Few historical figures have been as revered in the collective American imagination as Meriwether Lewis and William Clark. After purchasing the Louisiana Territory from Napoleon Bonaparte in 1903, Thomas Jefferson commissioned Lewis and Clark to explore this new acquisition for the purposes of learning about its flora, fauna, and geography, and how it might serve the United States. The duo and their crew, dubbed the Corps of Discovery, set out on their expedition in May 1804 and returned in September 1806.
Although the Corps of Discovery never set foot in what became the state of Utah, as the land was still firmly under Spanish control during the years of the expedition, Lewis and Clark’s journey has still captured Parkites’ imaginations. In a brief interview with the Park Record in 1956, Marsac Elementary School fifth-grader Allan Leon Mair reported that his class was studying the history of the Western United States. He found it “very interesting to learn how we got our land, especially who got it for us and how,” citing Lewis and Clark as two of the critical figures in that endeavor.
The lessons Mair and his Marsac classmates were taught about Lewis and Clark reflected broader trends in elementary education that centered stories of frontier heroism. By the same token, they ignored other more complicated, and decidedly less triumphant, aspects of the journey and its consequences.
For example, Mair did not mention that Lewis and Clark’s impact went beyond opening the West to expansion. It also facilitated first contact between many tribes and the United States Federal Government, with devastating consequences; according to Ben Sherman, Chairman of the World Indigenous Tourism Alliance and member of the Oglala Lakota Nation, “Not a single tribe escaped some kind of relocation or confinement or some kind of misery dealt at the hands of the federal government.”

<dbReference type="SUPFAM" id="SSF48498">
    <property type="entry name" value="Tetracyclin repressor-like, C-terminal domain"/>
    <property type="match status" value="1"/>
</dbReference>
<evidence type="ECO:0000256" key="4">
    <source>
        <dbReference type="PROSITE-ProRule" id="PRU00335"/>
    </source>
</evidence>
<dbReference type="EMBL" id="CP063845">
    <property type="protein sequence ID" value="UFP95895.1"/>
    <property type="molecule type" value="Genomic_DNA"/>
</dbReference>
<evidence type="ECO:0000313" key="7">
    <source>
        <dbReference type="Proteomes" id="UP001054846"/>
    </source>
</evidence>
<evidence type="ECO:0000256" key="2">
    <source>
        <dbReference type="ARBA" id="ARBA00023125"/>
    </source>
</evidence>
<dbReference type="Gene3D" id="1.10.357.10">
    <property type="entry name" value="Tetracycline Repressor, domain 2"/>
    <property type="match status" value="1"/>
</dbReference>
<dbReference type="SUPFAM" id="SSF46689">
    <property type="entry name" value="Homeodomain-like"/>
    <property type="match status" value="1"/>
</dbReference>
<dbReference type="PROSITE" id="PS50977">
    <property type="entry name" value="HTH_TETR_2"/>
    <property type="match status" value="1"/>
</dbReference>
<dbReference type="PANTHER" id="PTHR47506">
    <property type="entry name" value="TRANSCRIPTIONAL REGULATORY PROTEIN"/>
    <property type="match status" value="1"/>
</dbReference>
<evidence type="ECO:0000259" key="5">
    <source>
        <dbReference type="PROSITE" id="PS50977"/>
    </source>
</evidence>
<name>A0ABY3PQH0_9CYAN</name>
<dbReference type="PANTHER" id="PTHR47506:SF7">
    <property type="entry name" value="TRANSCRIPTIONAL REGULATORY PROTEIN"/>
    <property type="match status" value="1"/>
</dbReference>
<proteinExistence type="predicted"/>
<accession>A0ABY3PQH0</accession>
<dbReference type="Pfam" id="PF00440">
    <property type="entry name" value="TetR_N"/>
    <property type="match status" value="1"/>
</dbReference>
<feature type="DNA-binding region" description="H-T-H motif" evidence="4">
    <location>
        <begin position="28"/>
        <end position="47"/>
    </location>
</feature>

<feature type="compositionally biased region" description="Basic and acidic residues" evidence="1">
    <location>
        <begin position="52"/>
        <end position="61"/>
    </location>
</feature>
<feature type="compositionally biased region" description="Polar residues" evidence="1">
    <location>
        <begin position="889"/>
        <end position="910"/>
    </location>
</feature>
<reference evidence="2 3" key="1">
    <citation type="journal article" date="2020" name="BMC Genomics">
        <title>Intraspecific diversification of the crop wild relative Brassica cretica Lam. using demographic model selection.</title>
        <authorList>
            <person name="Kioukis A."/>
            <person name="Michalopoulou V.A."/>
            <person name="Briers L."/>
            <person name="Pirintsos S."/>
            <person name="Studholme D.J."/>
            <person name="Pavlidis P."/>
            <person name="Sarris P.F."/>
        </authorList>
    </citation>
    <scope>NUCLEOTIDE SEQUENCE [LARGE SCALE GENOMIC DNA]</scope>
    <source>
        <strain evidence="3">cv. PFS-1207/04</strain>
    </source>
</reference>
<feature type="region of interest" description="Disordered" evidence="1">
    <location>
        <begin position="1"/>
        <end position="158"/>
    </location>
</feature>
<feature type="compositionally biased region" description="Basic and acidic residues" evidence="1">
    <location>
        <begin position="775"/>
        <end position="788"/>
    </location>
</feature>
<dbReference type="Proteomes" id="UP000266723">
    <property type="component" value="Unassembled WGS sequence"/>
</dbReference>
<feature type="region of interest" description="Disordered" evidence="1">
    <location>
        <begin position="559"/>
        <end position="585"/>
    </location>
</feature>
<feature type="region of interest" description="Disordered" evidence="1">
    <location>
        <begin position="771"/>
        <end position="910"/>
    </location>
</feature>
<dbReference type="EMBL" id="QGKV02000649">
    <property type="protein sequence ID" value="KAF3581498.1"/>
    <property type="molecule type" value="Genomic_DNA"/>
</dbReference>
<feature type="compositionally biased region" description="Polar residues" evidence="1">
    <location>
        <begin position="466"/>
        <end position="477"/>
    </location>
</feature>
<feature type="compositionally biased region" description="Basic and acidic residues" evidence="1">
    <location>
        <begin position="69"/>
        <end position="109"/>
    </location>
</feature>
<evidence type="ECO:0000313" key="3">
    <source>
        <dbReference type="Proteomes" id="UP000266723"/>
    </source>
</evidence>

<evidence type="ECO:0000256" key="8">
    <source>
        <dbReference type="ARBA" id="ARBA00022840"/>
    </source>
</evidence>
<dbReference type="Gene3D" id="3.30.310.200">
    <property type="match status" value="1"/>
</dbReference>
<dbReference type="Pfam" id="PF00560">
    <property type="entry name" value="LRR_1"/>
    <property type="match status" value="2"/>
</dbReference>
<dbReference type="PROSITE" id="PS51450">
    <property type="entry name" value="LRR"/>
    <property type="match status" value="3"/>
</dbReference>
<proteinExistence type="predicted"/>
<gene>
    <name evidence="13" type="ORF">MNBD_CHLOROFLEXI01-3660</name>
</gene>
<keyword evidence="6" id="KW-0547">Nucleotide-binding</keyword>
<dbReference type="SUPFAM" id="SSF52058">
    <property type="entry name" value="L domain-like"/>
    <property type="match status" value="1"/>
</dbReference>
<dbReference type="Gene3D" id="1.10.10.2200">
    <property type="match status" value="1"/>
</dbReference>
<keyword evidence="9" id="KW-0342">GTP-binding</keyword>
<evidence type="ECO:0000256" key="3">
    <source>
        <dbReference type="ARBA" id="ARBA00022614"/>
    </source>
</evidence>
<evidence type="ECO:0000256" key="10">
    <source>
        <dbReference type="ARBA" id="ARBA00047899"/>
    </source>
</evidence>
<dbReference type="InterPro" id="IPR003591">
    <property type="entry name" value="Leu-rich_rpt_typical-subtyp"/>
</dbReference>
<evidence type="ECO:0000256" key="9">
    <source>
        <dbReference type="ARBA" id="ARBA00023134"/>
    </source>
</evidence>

Omissions like this speak to what public educators in Utah, and likely the United States more broadly, considered important to children’s historical education in the 1950s. Twenty-first century interpretations of the Lewis and Clark expedition, however, pay significantly more attention to its impact on indigenous peoples, demonstrating a new view of what is considered important to understanding this particular chapter in United States history. In so doing, Native American voices take on new significance after a long, forced silence. Interpretations like these create a fuller, more nuanced picture of Lewis and Clark’s journey and its consequences.
To learn more about our contemporary understandings of the Lewis and Clark Expedition, don’t miss Dorian DeMaio’s upcoming lecture at the Park City Museum’s Education and Collections Center, located at 2079 Sidewinder Drive, on Wednesday, February 12 at 5pm.
Retired Park City resident and pilot, DeMaio, enjoys flying his airplane to historical places in the American West. For the past decade, he has traveled along the Lewis and Clark Trail and will bring the Corps of Discovery to life in pictures and words in this can’t-miss presentation.
 “Marsac School Notes,” Park Record (Park City, Utah), January 12, 1956.
 Angie Wagner, “Indians Want Their Side Told during Lewis and Clark Bicentennial,” Wicaso Sa Review 19.1 (224), Ibid., 147.